Added work, but no added pay
Tan also lamented the added workload under the DepEd’s Learners Information System (LIS) and Results Based Performance Management System (RPMS).
RPMS is pursuant to Administrative Order (AO) No. 25 entitled “Creating an Inter-agency Task Force on the Harmonization of the National Government Performance, Monitoring, Information and Reporting Systems. Under this policy, teachers are required to reach their target output to have a 130 percent or Very Satisfactory rating.
Tan said RPMS only gave teachers additional work aside from teaching and other special assignments. “We have to observe our co-teachers, a task we didn’t have to do until RPMS was implemented,” she said and then quipped, “Don’t we deserve additional pay given the additional work?”
Meanwhile, under the LIS, teachers are tasked to put the students’ record in the DepEd’s website. “I have to stay up until past midnight just to log-in and upload the students’ data in the DepEd website. It is very time consuming because logging-in alone is very slow. They said many teachers accessing the DepEd website to upload the data experience lags in the system,” Tan said.
Amy Segovia, a high school teacher in Sapang Palay National High School slammed the LIS saying that they shoulder the internet cost. “The DepEd is not even providing us budget for internet use and the gadgets we needed to encode. We have to shell out from our own pockets just to do this task,” Segovia lamented in their protest action in Mendiola.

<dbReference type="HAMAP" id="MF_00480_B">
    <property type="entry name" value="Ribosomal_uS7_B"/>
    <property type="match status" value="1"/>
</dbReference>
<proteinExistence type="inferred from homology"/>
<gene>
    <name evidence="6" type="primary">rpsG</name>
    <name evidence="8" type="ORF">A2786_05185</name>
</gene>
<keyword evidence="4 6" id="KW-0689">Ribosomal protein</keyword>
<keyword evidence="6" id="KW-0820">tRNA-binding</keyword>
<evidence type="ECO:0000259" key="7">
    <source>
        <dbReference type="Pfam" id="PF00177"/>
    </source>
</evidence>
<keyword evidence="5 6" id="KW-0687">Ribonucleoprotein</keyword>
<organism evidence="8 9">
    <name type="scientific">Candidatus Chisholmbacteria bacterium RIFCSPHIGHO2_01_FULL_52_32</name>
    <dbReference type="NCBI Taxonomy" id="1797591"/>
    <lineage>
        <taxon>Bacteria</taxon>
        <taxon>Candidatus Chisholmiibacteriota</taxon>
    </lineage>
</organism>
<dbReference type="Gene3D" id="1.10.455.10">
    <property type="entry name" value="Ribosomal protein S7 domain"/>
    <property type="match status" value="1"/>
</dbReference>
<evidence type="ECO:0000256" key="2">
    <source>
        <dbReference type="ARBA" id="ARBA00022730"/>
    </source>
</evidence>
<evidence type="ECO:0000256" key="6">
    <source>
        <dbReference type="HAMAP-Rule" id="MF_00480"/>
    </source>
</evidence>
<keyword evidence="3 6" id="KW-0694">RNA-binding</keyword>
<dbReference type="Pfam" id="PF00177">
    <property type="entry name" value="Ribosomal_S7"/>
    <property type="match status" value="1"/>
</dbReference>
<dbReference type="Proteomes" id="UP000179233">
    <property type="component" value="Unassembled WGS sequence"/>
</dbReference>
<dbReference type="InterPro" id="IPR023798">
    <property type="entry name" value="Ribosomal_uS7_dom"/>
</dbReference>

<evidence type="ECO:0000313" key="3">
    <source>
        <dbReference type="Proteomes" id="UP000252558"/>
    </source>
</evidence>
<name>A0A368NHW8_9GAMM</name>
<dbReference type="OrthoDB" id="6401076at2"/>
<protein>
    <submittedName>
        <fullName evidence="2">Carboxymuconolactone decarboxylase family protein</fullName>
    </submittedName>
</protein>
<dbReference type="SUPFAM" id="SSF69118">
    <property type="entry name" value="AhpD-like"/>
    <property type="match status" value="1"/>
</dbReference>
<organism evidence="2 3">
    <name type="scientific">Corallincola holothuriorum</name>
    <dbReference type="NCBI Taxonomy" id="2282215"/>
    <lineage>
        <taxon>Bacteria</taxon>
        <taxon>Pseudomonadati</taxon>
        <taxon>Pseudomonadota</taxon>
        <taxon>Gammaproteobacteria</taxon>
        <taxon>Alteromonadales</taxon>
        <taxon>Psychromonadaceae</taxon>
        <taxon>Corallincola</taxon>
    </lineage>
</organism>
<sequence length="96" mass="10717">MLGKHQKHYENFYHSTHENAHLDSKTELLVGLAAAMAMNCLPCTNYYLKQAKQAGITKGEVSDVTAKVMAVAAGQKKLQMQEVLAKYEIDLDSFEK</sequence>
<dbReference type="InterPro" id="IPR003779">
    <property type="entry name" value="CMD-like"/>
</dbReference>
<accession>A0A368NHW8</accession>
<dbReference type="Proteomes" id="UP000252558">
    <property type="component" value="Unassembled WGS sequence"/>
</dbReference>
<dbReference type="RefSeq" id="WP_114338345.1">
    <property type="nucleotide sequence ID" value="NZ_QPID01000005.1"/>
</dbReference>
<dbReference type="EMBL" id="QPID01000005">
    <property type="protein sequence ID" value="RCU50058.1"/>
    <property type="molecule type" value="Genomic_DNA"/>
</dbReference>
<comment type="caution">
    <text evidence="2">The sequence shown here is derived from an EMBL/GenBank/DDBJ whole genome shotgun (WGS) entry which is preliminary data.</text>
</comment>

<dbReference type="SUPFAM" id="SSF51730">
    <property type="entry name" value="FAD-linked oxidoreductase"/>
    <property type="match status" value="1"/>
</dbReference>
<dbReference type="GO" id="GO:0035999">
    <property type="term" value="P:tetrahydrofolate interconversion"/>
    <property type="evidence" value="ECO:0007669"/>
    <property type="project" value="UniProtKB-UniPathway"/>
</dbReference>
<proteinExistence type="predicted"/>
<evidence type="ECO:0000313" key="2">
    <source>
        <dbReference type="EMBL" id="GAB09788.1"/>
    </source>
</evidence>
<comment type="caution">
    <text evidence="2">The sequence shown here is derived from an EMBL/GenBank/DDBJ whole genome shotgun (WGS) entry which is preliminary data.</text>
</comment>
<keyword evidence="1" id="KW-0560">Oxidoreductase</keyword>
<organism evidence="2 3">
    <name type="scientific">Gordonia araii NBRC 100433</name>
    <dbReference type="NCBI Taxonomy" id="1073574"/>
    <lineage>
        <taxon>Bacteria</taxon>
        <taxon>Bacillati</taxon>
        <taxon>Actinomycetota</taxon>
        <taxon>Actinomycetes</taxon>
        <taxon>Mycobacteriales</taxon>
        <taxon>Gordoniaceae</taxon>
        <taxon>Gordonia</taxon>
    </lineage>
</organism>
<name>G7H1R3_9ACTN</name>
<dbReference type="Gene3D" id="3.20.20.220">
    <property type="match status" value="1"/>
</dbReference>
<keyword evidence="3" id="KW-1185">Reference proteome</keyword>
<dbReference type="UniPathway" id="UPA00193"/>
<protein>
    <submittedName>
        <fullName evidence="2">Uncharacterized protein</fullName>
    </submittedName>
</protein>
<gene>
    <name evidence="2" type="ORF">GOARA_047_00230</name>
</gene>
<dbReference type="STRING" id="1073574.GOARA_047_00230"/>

“We are not robots. We have to sleep so we can have energy the next morning when we teach. We should not be awake late at night just to this clerical job. While DepEd officials are very comfortable in their air-conditioned offices, we, the teachers who hone the future leaders, are suffering,” Segovia said.
Suspend K to 12
Another torment to teachers is the implementation of the K to 12 program. Teachers complain that textbooks and teaching modules have not been distributed to teachers and students, and they lack comprehensive training on the new curriculum.
ACT Teachers Partylist Rep. Antonio Tinio cited the lack of facilities to accommodate senior high school students (SHS) or grade 11 and 12. In SHS, students may choose from special courses: business and entrepreneurship, humanities and social science, science, technology and engineering, sports and technical and vocational.